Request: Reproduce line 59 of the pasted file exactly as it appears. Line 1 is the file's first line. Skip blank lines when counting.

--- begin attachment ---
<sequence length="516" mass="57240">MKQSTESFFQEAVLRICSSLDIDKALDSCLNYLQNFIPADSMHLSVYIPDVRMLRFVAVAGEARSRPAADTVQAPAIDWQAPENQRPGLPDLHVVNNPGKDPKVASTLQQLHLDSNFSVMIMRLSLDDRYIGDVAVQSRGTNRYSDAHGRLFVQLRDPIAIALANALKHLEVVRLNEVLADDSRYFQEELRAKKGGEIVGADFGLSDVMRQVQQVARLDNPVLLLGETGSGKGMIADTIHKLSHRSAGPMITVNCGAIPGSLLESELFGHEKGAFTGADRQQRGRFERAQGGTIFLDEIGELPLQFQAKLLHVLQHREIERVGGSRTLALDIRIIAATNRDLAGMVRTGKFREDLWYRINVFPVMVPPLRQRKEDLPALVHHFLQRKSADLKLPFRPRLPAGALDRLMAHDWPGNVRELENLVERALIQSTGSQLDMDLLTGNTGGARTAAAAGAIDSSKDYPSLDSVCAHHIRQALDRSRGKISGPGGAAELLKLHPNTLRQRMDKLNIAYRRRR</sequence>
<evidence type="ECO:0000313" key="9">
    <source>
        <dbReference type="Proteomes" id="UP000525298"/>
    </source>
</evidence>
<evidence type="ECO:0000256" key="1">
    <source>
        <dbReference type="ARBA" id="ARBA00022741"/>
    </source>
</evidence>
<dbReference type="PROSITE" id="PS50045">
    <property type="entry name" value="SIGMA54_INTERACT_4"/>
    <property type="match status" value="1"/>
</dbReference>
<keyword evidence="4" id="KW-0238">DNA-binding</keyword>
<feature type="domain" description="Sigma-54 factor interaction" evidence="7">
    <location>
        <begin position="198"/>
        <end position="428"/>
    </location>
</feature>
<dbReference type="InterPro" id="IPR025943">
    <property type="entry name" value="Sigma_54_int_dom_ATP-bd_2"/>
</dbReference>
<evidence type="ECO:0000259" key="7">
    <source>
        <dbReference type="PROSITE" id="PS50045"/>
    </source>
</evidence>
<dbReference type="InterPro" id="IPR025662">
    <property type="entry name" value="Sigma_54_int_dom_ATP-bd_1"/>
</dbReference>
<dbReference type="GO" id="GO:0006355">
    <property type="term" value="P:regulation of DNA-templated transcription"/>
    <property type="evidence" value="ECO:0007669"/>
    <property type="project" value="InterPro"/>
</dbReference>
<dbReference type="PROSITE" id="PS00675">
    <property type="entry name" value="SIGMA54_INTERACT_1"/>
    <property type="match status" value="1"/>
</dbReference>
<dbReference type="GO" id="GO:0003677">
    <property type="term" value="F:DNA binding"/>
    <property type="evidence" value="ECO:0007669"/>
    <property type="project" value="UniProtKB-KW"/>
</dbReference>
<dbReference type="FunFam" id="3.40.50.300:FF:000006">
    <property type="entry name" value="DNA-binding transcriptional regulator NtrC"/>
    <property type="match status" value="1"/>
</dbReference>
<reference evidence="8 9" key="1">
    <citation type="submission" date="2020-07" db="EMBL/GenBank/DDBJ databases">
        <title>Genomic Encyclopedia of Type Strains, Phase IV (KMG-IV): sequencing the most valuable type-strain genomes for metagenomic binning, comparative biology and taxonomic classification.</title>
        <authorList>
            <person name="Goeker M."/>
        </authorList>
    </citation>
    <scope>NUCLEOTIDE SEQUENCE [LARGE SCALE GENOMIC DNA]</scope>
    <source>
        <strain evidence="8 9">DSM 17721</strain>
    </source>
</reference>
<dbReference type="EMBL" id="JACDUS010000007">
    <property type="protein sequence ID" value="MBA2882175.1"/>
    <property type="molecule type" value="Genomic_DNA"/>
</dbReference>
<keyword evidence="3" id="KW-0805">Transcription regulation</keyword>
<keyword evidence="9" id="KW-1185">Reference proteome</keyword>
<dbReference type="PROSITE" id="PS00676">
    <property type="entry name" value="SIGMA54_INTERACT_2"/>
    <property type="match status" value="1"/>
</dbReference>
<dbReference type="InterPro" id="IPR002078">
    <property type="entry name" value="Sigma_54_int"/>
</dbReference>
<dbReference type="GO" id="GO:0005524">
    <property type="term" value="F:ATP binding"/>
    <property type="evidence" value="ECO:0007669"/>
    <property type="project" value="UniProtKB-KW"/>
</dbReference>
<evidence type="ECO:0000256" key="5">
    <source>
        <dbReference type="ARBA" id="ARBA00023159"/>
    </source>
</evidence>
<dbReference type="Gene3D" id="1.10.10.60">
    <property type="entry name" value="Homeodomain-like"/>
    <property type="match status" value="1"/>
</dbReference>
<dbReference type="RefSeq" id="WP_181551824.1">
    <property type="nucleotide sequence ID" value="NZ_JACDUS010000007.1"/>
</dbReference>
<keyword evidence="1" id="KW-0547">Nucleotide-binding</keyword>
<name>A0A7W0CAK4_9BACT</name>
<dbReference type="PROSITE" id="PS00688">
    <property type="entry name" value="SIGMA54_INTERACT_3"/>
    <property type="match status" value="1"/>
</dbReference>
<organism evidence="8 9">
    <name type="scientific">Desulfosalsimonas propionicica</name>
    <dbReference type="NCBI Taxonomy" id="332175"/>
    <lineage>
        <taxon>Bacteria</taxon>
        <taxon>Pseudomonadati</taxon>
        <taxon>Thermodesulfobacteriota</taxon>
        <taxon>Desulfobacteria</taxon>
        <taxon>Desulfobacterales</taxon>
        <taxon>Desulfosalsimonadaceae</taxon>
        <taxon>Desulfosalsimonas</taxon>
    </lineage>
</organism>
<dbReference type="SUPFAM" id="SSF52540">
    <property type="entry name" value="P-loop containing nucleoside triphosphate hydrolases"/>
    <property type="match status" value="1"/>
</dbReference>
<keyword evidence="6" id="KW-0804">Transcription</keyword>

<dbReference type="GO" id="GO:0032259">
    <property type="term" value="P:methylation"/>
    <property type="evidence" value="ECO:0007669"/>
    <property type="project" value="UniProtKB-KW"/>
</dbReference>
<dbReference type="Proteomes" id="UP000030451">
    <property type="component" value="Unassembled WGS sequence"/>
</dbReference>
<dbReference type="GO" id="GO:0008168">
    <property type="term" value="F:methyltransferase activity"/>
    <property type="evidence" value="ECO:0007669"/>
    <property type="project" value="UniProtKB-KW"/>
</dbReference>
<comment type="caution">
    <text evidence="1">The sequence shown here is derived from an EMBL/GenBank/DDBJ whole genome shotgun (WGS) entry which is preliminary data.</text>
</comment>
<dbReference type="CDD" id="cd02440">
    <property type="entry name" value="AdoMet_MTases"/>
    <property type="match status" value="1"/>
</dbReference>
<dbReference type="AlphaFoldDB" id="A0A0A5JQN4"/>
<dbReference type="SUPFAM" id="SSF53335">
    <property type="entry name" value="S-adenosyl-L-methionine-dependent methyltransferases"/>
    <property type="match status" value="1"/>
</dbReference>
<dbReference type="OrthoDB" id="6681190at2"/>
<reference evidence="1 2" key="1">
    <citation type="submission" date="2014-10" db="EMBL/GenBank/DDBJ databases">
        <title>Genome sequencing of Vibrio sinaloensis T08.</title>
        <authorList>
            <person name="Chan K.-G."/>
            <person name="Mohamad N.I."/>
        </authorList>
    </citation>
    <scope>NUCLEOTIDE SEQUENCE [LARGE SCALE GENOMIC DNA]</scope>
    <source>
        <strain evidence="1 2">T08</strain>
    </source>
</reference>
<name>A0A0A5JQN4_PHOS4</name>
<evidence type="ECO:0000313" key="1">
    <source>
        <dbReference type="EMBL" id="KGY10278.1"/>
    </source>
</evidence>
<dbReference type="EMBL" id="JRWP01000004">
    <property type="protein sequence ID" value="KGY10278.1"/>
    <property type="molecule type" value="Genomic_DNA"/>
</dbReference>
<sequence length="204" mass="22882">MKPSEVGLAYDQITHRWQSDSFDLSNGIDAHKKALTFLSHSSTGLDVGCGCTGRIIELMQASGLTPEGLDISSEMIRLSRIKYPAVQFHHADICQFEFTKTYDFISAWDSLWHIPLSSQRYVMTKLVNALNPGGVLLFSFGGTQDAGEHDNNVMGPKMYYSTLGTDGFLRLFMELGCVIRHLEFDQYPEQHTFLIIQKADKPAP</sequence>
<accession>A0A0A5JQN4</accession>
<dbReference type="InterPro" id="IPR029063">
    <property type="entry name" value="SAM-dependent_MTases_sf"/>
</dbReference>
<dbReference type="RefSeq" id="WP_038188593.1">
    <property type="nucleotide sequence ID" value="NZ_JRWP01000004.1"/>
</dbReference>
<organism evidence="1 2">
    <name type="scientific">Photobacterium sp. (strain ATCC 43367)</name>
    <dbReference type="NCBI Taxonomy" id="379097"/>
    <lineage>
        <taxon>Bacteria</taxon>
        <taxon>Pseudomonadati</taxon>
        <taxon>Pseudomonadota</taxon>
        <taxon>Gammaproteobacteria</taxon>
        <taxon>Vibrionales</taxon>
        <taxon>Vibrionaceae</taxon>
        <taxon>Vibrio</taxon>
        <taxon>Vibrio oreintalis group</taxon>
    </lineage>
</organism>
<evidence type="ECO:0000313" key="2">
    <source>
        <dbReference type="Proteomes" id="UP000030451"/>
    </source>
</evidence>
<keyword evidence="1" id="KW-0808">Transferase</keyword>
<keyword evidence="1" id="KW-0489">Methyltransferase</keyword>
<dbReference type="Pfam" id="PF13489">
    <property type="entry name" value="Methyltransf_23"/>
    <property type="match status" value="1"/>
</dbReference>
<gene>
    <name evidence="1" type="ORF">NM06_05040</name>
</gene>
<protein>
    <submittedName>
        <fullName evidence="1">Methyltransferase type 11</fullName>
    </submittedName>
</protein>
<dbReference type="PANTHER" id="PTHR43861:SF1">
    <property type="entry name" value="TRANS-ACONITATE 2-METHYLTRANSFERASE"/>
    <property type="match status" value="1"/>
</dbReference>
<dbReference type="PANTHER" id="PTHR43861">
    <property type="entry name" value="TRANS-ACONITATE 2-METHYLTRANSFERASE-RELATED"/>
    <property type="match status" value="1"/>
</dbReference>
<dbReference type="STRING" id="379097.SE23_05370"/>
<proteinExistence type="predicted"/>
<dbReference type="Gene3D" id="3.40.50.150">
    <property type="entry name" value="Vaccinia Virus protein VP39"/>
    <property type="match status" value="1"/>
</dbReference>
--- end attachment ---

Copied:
    <scope>NUCLEOTIDE SEQUENCE [LARGE SCALE GENOMIC DNA]</scope>